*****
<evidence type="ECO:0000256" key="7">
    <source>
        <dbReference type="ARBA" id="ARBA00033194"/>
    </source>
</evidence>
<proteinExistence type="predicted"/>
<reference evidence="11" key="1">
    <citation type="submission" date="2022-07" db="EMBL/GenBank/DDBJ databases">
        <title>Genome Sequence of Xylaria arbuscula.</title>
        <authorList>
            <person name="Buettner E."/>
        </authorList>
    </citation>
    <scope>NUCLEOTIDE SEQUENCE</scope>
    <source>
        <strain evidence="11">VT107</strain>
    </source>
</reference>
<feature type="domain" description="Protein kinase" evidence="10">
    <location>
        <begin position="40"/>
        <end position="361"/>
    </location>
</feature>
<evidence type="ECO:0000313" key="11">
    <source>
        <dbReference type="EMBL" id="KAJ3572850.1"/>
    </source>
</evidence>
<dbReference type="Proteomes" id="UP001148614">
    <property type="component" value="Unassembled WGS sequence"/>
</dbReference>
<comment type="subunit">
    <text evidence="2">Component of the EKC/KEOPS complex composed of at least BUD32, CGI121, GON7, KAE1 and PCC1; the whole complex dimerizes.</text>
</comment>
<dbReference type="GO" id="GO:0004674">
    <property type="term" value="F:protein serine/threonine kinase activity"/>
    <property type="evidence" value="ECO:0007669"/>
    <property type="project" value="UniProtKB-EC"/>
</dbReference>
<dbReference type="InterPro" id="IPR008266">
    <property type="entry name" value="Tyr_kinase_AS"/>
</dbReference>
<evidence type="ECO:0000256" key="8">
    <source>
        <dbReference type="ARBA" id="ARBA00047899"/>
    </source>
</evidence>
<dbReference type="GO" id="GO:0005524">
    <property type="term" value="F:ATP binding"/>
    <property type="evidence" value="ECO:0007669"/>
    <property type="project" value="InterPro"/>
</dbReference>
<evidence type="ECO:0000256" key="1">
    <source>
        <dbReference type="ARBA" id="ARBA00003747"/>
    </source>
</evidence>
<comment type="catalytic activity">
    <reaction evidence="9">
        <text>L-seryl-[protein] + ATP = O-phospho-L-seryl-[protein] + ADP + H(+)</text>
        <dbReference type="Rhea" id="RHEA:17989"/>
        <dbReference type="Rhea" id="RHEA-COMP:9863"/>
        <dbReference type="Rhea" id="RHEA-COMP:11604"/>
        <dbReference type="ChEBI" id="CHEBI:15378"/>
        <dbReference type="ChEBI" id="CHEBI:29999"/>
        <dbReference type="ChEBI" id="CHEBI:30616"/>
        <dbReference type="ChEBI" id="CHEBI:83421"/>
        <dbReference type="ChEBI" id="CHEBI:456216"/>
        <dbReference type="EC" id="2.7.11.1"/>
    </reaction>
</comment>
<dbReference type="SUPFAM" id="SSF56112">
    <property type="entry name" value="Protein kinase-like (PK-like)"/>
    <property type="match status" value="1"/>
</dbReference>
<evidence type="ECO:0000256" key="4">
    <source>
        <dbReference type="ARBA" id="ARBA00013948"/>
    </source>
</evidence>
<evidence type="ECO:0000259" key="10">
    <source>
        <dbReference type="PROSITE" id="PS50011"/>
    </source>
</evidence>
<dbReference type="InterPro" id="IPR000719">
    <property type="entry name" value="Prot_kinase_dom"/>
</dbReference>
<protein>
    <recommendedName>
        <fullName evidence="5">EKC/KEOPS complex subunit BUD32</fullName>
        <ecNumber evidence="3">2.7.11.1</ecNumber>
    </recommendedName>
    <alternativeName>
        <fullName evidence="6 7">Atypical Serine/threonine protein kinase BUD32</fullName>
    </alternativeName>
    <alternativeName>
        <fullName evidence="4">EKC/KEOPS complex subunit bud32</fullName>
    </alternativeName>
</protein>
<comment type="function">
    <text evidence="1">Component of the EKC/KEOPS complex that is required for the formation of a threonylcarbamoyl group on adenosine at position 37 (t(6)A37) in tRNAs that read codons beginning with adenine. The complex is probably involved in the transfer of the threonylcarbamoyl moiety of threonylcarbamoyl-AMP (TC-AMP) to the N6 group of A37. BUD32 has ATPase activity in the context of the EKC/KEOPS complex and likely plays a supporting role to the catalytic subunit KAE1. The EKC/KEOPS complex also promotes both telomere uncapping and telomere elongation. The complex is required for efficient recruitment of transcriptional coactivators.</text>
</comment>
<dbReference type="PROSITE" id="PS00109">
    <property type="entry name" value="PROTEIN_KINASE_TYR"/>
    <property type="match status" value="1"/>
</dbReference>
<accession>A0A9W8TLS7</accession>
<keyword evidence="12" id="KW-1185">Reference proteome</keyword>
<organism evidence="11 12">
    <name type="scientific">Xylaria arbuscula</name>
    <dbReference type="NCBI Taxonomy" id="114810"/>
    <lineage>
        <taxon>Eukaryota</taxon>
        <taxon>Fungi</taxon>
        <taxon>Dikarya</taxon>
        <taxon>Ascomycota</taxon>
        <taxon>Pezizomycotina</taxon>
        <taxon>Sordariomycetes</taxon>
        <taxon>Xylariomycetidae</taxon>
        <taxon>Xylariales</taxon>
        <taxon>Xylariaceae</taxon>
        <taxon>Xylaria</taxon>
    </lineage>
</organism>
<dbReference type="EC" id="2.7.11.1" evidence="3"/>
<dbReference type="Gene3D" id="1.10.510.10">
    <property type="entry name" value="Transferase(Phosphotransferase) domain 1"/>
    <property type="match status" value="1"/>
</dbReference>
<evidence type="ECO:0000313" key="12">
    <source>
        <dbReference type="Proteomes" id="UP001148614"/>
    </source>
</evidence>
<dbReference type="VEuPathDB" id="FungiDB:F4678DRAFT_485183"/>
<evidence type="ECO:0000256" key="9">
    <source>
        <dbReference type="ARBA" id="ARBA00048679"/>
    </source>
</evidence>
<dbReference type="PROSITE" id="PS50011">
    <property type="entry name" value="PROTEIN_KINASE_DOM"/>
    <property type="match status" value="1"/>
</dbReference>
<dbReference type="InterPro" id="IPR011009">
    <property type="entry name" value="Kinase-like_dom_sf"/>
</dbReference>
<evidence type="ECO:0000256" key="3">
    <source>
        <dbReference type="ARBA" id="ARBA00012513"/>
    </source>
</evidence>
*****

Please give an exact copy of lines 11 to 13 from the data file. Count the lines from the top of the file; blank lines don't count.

            <person name="Buettner E."/>
        </authorList>
    </citation>